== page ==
If I had to put a label on it, I would say intuitive.  We have no real set style and go with whatever seems to work.  I tend to evolve and adapt how I interact and react with my kids based on who they are at any given moment.  I had to laugh when one day my son’s OT asked me to come and talk to a group of parents whose kids had similar issues.  She said “whatever your secret is, I want you to share it with the other parents”.  She was astonished when I said I didn’t have a secret, I just do what feels like the right thing to do at that time.  Just as a I would with anyone else.  Why should my kids be any different?

 

What do you see your role is as a parent?

I see myself as a guide and I hope, a role model.  I very much believe in letting my children be who they are and not what I or anyone else thinks they should be.  We want them to figure out their hopes, their dreams, their own ambitions.  I see it as my job to encourage them in that while showing them how to honor other people for who they are as well, no matter how different.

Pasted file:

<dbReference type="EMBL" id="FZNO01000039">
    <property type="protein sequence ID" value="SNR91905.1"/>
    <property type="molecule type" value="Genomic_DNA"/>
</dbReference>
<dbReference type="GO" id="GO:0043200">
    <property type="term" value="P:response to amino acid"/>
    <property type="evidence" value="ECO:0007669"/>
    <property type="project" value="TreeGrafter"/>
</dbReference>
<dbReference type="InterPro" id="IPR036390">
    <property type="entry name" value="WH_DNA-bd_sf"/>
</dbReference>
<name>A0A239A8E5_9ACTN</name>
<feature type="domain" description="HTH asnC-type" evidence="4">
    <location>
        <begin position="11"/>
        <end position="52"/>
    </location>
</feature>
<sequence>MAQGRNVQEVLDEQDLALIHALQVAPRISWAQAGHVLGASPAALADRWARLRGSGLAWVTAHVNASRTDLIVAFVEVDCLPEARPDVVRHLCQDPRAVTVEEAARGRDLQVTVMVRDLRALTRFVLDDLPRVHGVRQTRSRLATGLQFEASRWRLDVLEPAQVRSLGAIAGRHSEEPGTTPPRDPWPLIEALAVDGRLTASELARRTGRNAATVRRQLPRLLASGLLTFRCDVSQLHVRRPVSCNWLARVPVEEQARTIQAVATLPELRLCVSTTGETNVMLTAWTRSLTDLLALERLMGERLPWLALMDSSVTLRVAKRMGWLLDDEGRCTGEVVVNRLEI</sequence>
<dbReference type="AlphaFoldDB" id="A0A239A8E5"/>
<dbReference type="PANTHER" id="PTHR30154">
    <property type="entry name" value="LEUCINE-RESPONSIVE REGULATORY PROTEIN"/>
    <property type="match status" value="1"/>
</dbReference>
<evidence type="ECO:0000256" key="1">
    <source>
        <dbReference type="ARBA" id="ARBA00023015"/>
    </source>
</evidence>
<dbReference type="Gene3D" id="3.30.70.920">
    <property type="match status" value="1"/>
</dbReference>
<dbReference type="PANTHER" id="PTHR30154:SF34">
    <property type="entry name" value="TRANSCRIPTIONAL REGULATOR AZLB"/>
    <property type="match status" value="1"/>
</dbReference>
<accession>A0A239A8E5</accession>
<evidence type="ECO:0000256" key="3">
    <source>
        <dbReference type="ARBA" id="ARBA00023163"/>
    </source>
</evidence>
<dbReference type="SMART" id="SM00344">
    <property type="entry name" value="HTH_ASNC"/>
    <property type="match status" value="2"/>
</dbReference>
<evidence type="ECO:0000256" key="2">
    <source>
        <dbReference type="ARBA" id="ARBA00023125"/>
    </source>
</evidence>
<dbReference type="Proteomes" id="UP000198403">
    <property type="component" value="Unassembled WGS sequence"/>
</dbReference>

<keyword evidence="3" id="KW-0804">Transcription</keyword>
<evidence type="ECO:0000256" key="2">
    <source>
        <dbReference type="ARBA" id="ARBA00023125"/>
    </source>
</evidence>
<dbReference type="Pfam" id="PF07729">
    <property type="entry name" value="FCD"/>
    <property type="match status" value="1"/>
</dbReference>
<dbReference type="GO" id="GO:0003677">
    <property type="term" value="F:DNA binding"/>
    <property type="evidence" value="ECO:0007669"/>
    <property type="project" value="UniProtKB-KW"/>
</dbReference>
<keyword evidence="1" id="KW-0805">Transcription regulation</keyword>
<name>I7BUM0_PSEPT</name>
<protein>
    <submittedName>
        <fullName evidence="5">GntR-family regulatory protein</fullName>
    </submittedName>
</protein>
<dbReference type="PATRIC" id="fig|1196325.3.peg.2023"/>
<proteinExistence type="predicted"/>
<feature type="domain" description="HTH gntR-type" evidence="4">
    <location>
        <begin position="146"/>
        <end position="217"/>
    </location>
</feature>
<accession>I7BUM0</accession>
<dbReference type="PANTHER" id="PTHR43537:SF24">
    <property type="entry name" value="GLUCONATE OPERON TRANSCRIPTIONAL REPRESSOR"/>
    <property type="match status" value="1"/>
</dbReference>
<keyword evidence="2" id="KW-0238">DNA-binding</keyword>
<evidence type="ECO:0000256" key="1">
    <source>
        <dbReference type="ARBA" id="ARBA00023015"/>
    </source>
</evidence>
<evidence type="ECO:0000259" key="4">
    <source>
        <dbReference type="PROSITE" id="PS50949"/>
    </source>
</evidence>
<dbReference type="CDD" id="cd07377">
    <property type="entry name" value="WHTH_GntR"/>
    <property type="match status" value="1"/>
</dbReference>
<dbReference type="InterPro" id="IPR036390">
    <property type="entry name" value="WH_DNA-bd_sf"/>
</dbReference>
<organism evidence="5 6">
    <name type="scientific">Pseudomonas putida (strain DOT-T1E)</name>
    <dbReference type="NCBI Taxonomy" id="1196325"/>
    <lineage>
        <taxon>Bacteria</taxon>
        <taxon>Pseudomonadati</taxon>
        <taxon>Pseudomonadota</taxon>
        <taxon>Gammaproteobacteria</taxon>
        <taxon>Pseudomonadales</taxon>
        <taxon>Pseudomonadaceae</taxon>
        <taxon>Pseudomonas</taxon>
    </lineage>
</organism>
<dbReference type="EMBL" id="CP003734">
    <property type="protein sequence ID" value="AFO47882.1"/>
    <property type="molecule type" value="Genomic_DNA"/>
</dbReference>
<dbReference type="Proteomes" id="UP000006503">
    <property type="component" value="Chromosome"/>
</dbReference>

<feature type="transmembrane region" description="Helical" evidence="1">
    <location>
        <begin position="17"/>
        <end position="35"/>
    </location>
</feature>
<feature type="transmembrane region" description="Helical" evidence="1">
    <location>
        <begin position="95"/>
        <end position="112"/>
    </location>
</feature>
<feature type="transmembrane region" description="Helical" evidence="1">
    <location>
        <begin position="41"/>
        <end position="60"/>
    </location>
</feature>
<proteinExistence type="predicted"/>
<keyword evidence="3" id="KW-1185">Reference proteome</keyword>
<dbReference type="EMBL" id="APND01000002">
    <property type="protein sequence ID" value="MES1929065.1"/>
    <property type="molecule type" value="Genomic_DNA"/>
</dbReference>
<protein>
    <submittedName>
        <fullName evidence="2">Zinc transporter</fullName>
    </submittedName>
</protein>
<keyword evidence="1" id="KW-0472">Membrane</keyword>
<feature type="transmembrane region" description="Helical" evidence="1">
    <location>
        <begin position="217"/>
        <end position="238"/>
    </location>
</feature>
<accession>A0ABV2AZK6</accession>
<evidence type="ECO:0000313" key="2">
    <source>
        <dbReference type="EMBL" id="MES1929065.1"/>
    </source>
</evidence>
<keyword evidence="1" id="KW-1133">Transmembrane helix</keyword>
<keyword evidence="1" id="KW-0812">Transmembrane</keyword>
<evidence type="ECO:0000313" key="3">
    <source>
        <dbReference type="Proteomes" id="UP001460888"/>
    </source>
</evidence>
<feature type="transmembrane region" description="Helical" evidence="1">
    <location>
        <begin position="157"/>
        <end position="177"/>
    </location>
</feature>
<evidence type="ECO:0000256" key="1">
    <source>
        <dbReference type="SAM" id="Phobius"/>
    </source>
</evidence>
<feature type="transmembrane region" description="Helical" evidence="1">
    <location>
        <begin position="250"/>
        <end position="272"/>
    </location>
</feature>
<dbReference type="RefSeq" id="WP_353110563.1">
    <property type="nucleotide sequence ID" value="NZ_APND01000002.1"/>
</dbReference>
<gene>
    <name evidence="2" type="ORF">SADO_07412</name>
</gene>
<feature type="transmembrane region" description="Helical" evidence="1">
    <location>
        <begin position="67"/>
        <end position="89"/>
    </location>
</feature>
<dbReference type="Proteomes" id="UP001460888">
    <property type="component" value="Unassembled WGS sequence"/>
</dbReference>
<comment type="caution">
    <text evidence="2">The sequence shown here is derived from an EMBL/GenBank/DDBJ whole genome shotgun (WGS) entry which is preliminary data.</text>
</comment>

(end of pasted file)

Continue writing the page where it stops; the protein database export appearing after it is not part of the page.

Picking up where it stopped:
What has been the most difficult part of parenting for you and what helped you through this?

I won’t lie, I am not a patient person.  I can’t tell you the number of times I catch myself getting overly impatient with my kids.  I find that making sure to get some quiet “me” time in every day helps a lot.  Even if I have to put on a movie for the kids and lock myself in the bathroom for 10 minutes.  Sometimes it means writing in a notebook, listening to music, reading the news, or even crying out my frustrations some days.  Stopping what I’m doing, closing my eyes, and counting to 10 is also a trick I use frequently.  Believe it or not, it helps.  A lot.

 

What has been the most rewarding part of parenting?

Hugs.  Definitely the hugs.  That and watching them grow, explore, and become kind, amazing little people.

 

Twenty years from now, looking back at yourself as a younger parent, what helpful message would you share with yourself?  What might you say to other parents?

Chill out and don’t be so hard on yourself.  Don’t worry about the dirt and let them run around naked to their hearts content. Kids aren’t and shouldn’t be “by the book” so don’t sweat what “The Book” says.  The book isn’t doesn’t know your kids and isn’t raising them, YOU are.  Trust YOU. 

 

And give yourself a hug.

 

About Shel

To sum me up nicely: Wife, mommy, gamer, goddess, meat/dairy free, wench, history nut, bibliophile, photographer, artist, maker of shiny the things, tattooed, pierced, small biz owner, crazy for yoga & the sea breeze.

Where to Stalk: